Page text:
Council of Federated Organizations (1962-1965)

COFO members Gladys Young, Sandy Leigh, and Gracie Hawthorne, COFO headquarters, Mississippi, 1964
Courtesy University of Southern Mississippi Special Collections (mus_m351_0346p), Fair use

The Council of Federated Organizations (COFO) was an umbrella organization that united several groups involved in the civil rights campaign in Mississippi between 1963 and 1965. Serving as the organization behind the civil rights movement, COFO was involved in voter registration and public accommodations desegregation campaigns throughout the state.  Founded in Jackson, Mississippi in 1962, COFO included the statewide organizations of three national civil rights groups, the Student Nonviolent Coordinating Committee (SNCC) led by Bob Moses, the Congress of Racial Equality (CORE) under Tom Gaither, and the National Association for the Advancement of Colored People (NAACP) headed by Aaron Henry, as well as smaller local and regional groups.

Under COFO, the activities of these groups were coordinated in order to provide effective leadership and establish uniformly recognized objectives including improved education and health care as well as voting rights.  Aaron Henry of the NAACP soon emerged as the chief strategist of COFO.  He focused COFO’s efforts on increasing voter registration among blacks in the state since over 95% of those of voting age were not allowed to cast ballots at that time.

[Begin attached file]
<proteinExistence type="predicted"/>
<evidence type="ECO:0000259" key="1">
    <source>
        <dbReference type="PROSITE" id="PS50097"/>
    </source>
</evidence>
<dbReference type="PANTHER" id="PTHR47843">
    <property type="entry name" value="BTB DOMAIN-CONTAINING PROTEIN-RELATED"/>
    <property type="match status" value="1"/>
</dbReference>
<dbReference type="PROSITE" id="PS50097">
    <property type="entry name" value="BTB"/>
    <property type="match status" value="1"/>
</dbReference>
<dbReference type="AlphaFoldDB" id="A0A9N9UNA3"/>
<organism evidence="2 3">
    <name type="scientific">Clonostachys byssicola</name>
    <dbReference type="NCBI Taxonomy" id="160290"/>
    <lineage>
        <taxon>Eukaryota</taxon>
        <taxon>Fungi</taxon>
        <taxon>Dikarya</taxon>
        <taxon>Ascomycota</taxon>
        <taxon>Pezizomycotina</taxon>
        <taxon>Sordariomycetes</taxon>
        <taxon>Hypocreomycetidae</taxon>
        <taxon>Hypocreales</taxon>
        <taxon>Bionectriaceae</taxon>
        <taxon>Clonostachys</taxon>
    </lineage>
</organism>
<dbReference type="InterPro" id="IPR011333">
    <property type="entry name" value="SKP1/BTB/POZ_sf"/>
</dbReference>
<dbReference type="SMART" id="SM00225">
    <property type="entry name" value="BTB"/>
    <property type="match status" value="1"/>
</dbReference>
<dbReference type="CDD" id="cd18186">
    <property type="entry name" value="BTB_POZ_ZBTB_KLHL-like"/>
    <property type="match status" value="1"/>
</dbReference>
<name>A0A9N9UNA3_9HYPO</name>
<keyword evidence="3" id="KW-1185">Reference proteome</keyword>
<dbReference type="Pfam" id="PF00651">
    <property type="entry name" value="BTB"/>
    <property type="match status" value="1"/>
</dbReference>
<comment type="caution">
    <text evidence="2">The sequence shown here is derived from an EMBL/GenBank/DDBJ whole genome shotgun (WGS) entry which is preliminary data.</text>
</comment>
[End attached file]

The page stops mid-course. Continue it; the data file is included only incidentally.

After some modest successes in 1962, COFO received support and funding from the Southern Regional Council’s Voter Education Project which enabled it to mount a state-wide voter registration drive in 1963. The high point of that campaign came in autumn of that year when COFO organized the Freedom Vote, a mock election held for African Americans to exhibit their ability to vote when given the opportunity.  By the end of the mock election, 83,000 citizens of Mississippi, most of whom were black, participated and thus undermined the argument of white segregationists that local African Americans were uninterested in the ballot.  The Freedom Vote focused national attention on Mississippi’s ninety year effort to keep blacks from the polls.

The success of the mock election paved the way for the Mississippi Freedom Summer Project of 1964, an effort that brought hundreds of white and black volunteers from across the nation to the state to register black voters. Three of those volunteers, Michael Schwerner, James Chaney, and Andrew Goodman, were killed near Philadelphia, Mississippi in June 1964.

COFO launched the Mississippi Freedom Democratic Party (MFDP) to help black voters who were barred from both major parties in the state to establish a third-party political party that would include all voters regardless of race.  The MFDP gained national attention when at the 1964 National Democratic Party Convention in Atlantic City it unsuccessfully attempted to replace the Mississippi Democratic Party’s all-white delegation.  MFDP leader Fannie Lou Hamer used her opportunity before the nationally televised DNC Rules Committee Hearing to vividly describe how she and other activists were assaulted for trying to register to vote.

The debate over the seating of the MFDP divided the national party and the leadership of the civil rights movement.  As a consequence, funding for COFO projects dropped dramatically.  Also tensions arose between volunteers over the leadership roles of whites in the organization.  The NAACP withdrew its support early in 1965 and other organizations followed.  The Council of Federated Organizations did not last beyond the end of 1965.